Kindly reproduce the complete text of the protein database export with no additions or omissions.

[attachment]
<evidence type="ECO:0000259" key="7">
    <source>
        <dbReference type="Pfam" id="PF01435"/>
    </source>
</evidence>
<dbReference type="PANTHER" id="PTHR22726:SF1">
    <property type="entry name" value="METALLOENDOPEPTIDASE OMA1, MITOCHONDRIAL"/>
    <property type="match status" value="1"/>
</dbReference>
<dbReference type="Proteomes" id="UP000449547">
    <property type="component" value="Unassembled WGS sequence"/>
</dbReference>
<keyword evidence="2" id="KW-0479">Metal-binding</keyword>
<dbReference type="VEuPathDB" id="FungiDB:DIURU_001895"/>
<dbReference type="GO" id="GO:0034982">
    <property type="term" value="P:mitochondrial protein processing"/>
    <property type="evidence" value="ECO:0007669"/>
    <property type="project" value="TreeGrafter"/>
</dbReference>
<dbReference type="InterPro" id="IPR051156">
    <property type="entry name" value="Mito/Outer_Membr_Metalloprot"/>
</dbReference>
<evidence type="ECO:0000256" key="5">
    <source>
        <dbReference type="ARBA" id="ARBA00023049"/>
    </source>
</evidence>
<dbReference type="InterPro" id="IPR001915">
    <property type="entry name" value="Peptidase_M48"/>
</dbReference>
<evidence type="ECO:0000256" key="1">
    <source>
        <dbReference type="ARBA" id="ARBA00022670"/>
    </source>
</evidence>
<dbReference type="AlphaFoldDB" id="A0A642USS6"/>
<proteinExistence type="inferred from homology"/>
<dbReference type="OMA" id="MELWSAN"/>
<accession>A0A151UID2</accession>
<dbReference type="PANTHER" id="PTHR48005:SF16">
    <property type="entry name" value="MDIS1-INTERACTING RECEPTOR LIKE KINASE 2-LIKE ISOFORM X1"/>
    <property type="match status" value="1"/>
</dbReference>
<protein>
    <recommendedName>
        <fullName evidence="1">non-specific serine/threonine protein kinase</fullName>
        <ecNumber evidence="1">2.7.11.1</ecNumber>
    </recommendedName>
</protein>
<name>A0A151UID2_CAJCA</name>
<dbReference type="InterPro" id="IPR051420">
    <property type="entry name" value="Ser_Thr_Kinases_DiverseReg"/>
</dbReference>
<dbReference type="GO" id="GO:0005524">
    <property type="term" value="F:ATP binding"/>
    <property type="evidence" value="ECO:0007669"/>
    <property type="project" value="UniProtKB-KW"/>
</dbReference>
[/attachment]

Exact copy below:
<evidence type="ECO:0000259" key="7">
    <source>
        <dbReference type="Pfam" id="PF01435"/>
    </source>
</evidence>
<dbReference type="PANTHER" id="PTHR22726:SF1">
    <property type="entry name" value="METALLOENDOPEPTIDASE OMA1, MITOCHONDRIAL"/>
    <property type="match status" value="1"/>
</dbReference>
<dbReference type="Proteomes" id="UP000449547">
    <property type="component" value="Unassembled WGS sequence"/>
</dbReference>
<keyword evidence="2" id="KW-0479">Metal-binding</keyword>
<dbReference type="VEuPathDB" id="FungiDB:DIURU_001895"/>
<dbReference type="GO" id="GO:0034982">
    <property type="term" value="P:mitochondrial protein processing"/>
    <property type="evidence" value="ECO:0007669"/>
    <property type="project" value="TreeGrafter"/>
</dbReference>
<dbReference type="InterPro" id="IPR051156">
    <property type="entry name" value="Mito/Outer_Membr_Metalloprot"/>
</dbReference>
<evidence type="ECO:0000256" key="5">
    <source>
        <dbReference type="ARBA" id="ARBA00023049"/>
    </source>
</evidence>
<dbReference type="InterPro" id="IPR001915">
    <property type="entry name" value="Peptidase_M48"/>
</dbReference>
<evidence type="ECO:0000256" key="1">
    <source>
        <dbReference type="ARBA" id="ARBA00022670"/>
    </source>
</evidence>
<dbReference type="AlphaFoldDB" id="A0A642USS6"/>
<proteinExistence type="inferred from homology"/>
<dbReference type="OMA" id="MELWSAN"/>
<accession>A0A151UID2</accession>
<dbReference type="PANTHER" id="PTHR48005:SF16">
    <property type="entry name" value="MDIS1-INTERACTING RECEPTOR LIKE KINASE 2-LIKE ISOFORM X1"/>
    <property type="match status" value="1"/>
</dbReference>
<protein>
    <recommendedName>
        <fullName evidence="1">non-specific serine/threonine protein kinase</fullName>
        <ecNumber evidence="1">2.7.11.1</ecNumber>
    </recommendedName>
</protein>
<name>A0A151UID2_CAJCA</name>
<dbReference type="InterPro" id="IPR051420">
    <property type="entry name" value="Ser_Thr_Kinases_DiverseReg"/>
</dbReference>
<dbReference type="GO" id="GO:0005524">
    <property type="term" value="F:ATP binding"/>
    <property type="evidence" value="ECO:0007669"/>
    <property type="project" value="UniProtKB-KW"/>
</dbReference>